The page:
Offer: Case Study Series On International Financial Institutions (IFIs) And Gender Based Violence (GBV)
On the eve of International Day for the Elimination of Violence Against Women, Gender Action proudly launches its new case study series on International Financial Institutions (IFIs) and gender based violence (GBV).
Although at least one in three women worldwide will experience GBV in their lifetime, Gender Action's Primer on International Financial Institutions and GBV revealed that the World Bank currently funds GBV projects in only three countries--the Democratic Republic of Congo (DRC), Cote D'Ivoire and Haiti. Despite the World Bank's obligation to transparently share project information with the public, it has not disclosed any documentation for these three GBV investments on its website. Totaling US$3.2 million, these GBV investments represent just 0.005 of the World Bank's FY2010 budget.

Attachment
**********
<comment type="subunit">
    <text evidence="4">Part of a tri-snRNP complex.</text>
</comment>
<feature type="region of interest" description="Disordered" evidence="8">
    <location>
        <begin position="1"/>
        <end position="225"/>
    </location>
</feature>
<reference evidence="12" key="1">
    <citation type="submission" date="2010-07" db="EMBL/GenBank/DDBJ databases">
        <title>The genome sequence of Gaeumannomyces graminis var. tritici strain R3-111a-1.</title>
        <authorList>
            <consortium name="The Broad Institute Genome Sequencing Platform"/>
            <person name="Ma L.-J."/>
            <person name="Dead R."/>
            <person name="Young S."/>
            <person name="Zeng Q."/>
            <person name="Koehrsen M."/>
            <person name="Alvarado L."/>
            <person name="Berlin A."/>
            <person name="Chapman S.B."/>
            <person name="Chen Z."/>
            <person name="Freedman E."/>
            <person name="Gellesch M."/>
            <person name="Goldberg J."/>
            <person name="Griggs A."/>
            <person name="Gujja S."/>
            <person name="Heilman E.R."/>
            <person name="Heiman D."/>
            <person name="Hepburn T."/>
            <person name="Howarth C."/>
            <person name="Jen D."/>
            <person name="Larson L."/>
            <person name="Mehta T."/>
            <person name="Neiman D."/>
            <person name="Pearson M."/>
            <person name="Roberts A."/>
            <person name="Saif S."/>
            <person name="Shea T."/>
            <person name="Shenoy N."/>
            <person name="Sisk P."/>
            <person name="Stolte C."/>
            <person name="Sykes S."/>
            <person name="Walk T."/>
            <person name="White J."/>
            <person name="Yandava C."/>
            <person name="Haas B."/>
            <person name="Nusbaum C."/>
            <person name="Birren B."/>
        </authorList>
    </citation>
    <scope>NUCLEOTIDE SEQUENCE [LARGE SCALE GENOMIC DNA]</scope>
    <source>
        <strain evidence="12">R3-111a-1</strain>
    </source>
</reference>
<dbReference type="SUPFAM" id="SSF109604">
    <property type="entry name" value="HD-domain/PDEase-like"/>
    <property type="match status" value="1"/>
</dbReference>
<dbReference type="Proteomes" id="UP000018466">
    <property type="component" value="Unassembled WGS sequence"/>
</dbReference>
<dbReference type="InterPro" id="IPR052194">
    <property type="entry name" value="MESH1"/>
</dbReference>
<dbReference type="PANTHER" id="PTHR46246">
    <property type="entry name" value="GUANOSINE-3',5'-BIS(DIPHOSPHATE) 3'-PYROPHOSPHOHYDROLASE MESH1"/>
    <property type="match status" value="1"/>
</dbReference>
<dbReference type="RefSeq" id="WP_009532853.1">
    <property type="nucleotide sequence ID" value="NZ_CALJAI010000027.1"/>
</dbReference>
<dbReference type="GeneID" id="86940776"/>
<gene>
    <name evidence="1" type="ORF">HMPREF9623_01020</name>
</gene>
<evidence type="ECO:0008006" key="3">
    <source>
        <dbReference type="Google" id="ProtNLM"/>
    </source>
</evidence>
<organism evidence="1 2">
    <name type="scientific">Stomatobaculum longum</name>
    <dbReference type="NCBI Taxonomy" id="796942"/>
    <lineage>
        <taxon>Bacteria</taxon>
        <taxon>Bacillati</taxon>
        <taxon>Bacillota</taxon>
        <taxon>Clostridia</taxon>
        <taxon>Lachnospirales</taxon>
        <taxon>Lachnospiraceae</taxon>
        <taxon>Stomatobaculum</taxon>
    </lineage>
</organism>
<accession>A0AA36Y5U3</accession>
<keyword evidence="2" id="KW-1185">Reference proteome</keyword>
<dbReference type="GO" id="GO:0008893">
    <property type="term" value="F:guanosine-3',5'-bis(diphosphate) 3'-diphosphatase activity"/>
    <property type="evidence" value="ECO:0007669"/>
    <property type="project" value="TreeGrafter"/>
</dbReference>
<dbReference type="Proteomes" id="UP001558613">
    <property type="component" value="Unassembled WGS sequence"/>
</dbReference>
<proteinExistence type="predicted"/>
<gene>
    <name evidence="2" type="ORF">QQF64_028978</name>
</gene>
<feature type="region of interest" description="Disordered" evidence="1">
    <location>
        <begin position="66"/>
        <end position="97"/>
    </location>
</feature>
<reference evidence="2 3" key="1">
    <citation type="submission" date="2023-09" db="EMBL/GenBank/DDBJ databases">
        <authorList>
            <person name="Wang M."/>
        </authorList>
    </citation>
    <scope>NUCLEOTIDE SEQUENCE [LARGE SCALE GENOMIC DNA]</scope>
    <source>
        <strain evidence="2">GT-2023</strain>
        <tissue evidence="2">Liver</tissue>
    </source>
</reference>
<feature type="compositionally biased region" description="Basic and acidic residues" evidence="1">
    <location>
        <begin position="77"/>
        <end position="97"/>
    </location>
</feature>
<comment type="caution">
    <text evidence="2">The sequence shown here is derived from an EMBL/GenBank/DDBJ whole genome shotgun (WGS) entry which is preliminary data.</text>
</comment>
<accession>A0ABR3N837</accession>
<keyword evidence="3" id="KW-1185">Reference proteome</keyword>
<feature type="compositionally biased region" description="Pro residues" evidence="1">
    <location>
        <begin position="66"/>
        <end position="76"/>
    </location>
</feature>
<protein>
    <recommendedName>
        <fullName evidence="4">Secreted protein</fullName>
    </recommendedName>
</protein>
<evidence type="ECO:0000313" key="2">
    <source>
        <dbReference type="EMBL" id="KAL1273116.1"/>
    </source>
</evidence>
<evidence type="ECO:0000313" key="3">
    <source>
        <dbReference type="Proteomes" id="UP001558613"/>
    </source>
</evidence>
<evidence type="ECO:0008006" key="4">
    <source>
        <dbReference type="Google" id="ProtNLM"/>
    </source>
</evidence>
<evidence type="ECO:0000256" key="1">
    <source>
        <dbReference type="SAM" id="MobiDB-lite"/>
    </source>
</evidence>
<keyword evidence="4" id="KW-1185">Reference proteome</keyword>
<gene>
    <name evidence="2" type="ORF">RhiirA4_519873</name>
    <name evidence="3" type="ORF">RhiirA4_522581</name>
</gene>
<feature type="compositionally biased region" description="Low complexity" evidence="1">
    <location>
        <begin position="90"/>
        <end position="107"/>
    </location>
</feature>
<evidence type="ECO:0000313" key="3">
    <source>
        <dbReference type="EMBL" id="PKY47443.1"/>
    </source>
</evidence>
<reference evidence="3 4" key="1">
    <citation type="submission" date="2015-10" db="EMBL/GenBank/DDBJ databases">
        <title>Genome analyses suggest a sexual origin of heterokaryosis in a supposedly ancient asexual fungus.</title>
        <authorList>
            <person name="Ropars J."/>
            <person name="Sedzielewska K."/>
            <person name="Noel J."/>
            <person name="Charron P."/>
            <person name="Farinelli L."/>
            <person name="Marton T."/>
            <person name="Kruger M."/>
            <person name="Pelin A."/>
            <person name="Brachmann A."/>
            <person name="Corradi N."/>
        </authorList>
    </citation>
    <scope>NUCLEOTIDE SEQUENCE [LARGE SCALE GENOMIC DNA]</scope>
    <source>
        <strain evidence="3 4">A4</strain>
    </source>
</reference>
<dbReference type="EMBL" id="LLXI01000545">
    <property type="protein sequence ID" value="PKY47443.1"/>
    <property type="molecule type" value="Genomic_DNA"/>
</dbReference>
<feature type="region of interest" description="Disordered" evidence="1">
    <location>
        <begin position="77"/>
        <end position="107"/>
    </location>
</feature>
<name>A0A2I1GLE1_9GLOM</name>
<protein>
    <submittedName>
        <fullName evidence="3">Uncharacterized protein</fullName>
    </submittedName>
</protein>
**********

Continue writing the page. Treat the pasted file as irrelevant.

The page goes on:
Decades of violent conflict have led to devastating rates of GBV in the DRC. GBV is particularly rife in the DRC's mineral-rich eastern region, where militia groups use rape as a weapon to control the lucrative supply of tungsten, coltan, diamonds and gold. "The World Bank & Gender Based Violence Case Study: the Democratic Republic of Congo" therefore analyzes the extent to which the World Bank's two current DRC mining investments implement the World Bank's policy to identify and prevent potential harmful gender project impacts. Although the World Bank acknowledges that small-scale mining is "frequently associated with negative social impacts including...gender discrimination and violence," neither investment adequately addresses women and girls' increased vulnerability to GBV, including forced sex work and sexual assault. Gender Action's case study includes several recommendations for the World Bank to enhance its response to GBV in all of its investments, including in mining enterprises, as well as recommendations for civil society to encourage IFI investments to provide GBV prevention and direct health and social services for GBV survivors.